A history of brands and branding in South Africa
An exciting new addition to South Africa’s marketing literature come in the form of the recently published From Groot Constantia to Google: 1865 to 2010 – a colourful history of brands & branding in South Africa by Affinity Advertising & Publishing.
Publisher Ken Wilshere-Preston rightly states in his introduction that “[t]he influence that brands exert on consumer behaviour means they have also become part of the social history of the times, reflecting the fashion, art, literature, technology, health, sport and social norms of the day.”
So in short – they reflect us – what we hold dear and how we relate to the world around us. The book helps reflect the social zeitgeist before we had Google doing it for us. It also tells some of the stories of the characters behind the brands.
So we learn that the first female owner of Groot Constantia in 1724, Anna de Konigh, was the daughter of a slave, Angela of Bengal; SA’s first newspaper, the bilingual Cape Town Gazette and African Advertiser, or Kaap Stads Courant en Afrikaansche Berigler, launched in 1800, was owned by slave dealers and privateers Alexander Walker and John Robertson; and JC Juta, who founded Juta and Company in Cape Town in 1853, married Carl Marx’s sister Louise.
It’s a written timeline that stretches back 300 years, with a noticeable boom during the late 1870s when SA’s first trademark register was established in the then Cape colony.
Wilshere-Preston says the seed for the book was planted five or six years ago when he learned that the Companies and Intellectual Properties Registration Office (CIPRO – now the Companies and Intellectual Property Commission or CIPC) had an archive of original registration forms dating back to 1877. He realised that some record of our branding history existed and started digging and researching to find out more.
The intent of the book is to both entertain and to chronicle the history of branding in SA, says Wilshere-Preston and it is constructed around a timeline with brand profiles slotted in between. The book contains a 1000 images and mentions over 300 brands.
Wilshere-Preston says he was personally surprised that so many of todays’ great brands had such humble beginnings:
- Mrs Ball’s Chutney was first made in an outhouse at 59 Southfield Road in Plumstead, Cape Town, in the late 1800s
- Cecil John Rhodes’ first business in Kimberly was ice-making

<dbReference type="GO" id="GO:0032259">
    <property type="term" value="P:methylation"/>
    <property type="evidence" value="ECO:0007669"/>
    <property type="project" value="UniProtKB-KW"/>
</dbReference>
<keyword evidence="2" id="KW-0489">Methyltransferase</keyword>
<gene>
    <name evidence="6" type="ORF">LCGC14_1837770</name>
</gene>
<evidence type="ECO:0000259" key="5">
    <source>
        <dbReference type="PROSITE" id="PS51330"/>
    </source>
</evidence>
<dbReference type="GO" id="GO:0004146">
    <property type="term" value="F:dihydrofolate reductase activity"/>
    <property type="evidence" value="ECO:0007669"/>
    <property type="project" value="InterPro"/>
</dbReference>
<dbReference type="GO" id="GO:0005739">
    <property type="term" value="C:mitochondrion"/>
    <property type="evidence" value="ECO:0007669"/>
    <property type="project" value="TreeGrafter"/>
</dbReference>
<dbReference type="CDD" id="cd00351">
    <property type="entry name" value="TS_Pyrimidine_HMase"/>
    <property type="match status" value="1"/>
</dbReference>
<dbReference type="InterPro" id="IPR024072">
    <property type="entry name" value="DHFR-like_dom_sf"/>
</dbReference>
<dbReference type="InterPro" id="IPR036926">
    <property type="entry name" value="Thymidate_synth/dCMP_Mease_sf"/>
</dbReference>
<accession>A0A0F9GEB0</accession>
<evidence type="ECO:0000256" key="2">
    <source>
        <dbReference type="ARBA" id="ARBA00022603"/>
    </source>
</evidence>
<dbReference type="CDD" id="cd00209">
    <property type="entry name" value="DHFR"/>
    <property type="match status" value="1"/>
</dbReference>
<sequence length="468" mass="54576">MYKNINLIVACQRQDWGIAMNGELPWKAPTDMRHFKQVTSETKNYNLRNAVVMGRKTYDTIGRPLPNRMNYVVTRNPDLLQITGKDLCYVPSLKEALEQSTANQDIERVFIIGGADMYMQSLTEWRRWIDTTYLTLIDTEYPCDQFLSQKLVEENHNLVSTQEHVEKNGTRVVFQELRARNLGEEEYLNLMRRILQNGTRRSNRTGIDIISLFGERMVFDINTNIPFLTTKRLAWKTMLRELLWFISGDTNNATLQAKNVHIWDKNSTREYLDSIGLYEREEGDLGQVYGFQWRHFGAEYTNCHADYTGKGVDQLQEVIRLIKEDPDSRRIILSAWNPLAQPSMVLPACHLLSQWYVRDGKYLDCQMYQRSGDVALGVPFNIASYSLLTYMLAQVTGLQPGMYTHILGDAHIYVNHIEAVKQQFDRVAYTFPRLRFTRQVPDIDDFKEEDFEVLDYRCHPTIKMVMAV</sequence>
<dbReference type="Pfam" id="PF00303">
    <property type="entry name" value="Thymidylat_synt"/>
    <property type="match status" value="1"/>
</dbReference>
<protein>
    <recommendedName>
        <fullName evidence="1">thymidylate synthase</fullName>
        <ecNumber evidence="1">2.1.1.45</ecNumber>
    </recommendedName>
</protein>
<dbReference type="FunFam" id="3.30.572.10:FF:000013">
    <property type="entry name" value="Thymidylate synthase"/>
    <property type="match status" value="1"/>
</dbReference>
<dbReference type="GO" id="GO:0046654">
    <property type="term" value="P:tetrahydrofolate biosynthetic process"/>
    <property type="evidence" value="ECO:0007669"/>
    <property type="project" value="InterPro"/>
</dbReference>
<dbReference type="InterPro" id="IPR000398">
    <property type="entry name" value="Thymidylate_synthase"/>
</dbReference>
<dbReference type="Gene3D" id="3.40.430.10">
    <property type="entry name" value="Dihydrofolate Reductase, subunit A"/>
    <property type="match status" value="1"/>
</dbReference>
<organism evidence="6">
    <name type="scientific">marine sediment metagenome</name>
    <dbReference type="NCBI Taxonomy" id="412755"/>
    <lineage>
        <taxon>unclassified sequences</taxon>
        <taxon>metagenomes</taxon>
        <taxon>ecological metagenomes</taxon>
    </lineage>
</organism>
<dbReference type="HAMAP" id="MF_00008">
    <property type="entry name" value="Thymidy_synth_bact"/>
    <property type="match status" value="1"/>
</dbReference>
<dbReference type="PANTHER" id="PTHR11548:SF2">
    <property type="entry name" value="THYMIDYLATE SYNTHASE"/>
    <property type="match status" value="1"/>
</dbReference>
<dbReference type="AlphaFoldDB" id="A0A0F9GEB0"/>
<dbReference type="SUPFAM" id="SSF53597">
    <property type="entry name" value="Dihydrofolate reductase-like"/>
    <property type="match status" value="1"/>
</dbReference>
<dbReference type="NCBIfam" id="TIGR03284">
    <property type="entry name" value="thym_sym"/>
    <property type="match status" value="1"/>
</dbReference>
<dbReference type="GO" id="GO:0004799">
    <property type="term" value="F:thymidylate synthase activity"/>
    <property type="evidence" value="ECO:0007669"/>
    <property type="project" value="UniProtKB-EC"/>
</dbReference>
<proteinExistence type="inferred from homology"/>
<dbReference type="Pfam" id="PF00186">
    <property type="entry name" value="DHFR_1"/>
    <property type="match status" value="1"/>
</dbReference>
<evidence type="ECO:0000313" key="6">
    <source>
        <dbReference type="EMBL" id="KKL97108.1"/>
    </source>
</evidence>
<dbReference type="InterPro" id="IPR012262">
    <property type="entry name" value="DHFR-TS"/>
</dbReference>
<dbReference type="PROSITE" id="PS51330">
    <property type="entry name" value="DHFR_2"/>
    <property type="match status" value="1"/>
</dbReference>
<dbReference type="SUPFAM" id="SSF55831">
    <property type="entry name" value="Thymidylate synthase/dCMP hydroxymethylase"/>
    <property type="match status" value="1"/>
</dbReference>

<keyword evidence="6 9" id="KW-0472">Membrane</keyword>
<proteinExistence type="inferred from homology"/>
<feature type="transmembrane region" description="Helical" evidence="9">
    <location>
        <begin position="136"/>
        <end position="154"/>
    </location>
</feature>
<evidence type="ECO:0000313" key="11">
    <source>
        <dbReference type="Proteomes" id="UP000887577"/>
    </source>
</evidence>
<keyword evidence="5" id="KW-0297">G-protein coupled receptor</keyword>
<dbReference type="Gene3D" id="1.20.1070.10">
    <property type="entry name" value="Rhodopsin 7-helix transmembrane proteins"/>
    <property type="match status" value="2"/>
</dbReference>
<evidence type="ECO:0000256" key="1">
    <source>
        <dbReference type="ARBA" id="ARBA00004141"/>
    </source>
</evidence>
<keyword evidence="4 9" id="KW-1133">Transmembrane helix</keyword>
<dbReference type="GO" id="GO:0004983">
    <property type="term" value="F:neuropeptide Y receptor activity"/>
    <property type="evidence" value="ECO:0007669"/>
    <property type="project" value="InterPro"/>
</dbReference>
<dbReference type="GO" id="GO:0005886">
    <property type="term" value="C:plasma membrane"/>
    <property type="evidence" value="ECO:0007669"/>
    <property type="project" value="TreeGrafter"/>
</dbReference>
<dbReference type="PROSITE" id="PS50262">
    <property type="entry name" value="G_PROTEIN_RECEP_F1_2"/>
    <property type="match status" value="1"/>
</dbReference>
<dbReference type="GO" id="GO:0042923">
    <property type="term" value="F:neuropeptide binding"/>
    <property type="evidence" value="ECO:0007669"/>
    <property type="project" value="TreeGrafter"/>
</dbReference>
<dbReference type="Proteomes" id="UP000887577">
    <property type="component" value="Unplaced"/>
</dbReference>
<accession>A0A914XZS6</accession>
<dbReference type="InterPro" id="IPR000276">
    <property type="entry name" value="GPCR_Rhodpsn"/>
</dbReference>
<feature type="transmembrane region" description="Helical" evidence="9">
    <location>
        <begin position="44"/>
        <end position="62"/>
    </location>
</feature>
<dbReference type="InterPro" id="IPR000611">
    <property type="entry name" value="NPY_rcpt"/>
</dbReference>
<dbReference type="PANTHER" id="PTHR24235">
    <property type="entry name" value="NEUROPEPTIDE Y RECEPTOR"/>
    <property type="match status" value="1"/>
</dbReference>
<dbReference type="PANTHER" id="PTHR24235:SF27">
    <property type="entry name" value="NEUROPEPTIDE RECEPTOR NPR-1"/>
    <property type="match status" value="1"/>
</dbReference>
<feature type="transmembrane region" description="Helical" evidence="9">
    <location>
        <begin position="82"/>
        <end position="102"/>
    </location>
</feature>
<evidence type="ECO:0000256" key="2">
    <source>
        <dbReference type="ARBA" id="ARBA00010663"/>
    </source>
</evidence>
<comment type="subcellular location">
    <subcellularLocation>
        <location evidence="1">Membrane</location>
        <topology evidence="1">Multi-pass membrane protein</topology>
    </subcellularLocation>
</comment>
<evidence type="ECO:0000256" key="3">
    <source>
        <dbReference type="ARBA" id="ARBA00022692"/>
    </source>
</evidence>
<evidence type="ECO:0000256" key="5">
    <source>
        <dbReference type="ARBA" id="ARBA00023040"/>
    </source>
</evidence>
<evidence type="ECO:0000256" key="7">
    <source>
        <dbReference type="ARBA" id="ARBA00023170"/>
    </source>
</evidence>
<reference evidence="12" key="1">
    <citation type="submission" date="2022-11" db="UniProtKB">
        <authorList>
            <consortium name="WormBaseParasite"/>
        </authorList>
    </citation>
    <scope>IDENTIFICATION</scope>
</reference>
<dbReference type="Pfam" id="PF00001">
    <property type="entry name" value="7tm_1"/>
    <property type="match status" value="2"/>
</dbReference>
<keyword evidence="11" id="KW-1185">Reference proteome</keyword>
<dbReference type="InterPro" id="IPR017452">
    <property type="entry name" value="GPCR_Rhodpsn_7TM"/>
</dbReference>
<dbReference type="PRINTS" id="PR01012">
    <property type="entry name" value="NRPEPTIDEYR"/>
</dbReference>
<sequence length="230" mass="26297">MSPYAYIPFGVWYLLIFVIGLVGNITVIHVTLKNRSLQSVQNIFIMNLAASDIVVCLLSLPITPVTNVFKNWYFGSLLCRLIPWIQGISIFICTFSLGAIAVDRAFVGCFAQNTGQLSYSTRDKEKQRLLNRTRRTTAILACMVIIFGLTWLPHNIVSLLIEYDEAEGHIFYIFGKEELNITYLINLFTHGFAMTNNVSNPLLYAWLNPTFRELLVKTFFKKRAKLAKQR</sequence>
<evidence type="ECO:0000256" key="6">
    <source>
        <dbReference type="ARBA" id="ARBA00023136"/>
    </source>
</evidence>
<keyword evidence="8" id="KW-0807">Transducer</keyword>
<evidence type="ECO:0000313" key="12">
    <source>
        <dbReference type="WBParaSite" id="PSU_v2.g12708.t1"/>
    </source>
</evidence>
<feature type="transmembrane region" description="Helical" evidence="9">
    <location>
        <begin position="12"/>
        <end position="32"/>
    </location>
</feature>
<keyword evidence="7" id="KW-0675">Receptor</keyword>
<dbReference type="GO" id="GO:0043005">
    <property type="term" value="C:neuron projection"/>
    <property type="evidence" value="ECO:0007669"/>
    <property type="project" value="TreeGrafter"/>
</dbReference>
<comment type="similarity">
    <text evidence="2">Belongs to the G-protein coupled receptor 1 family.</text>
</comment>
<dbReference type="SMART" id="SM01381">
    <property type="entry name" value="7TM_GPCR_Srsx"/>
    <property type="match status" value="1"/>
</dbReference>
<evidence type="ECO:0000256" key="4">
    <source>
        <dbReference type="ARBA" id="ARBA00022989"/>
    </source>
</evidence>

- Standard Bank was the first to be established in Johannesburg, in a tent, in 1886
- Anchor Yeast can trace its history back to 1845, and the first flour mill, Specs Bona Flower Mill, was in Cape Town.
Zam-Buk is thought to have entered pharmacology through SA war field craft.
The book is closely tied to another of Wilshere-Preston’s projects, The Brand Museum, a project that seeks to establish a physical museum to showcase a wide range of branded product, advertising material, packaging and memorabilia. A venue in Rosebank, Johannesburg, is currently under discussion.
SA history, as well as its branding history, is affected by apartheid, and A History of Brands & Branding does address this era in the book. But Wilshere-Preston says this period in our branding history lacks proper historical research, though this will hopefully be addressed as the book inspires students of marketing to dig deeper into the past histories of brands, which will allow for a substantial expansion on this era’s coverage in the book.
Wilshere-Preston identifies Groot Constantia as SA’s oldest surviving brand. This has been the subject of some discussion online as critics argued that “Groot Constantia” did not exist “until van der Stel’s estate [the original Constantia] was broken up after his death, into three farms” – Groot Constantia, Klein Constantia and Bergvliet. They argue that ‘Constantia’ would be more appropriately identified as the country’s oldest brand.
Wilshere-Preston counters that Groot Constantia is the dominant Constantia area wine brand and also holds the infrastructure of the original farm. Mercedes-Benz celebrates its 125th birthday this year, points out Wilshere-Preston, while the name Mercedes-Benz actually came into being only in 1926 (the company has its origins in the Benz Patent Motorwagen). Same rules apply to the Constantia case, argues Wilshere-Preston.
The book offers our industry a written history and shows the evolution of professional brand-building. Brands suffer from ‘future mania’, says Wilshere-Preston, when a bit of history can give perspective to the longevity and success of a brand and serve to show current consumers its storied interaction with their predecessors.
From Groot Constantia to Google: 1865 to 2010 – a colourful history of brands & branding in South Africa (ISBN 978-0981419947) is available from selected bookstores or from firstname.lastname@example.org for R345 (including VAT).
Originally published on Bizcommunity.com Marketing & Media | South Africa – click to see more comments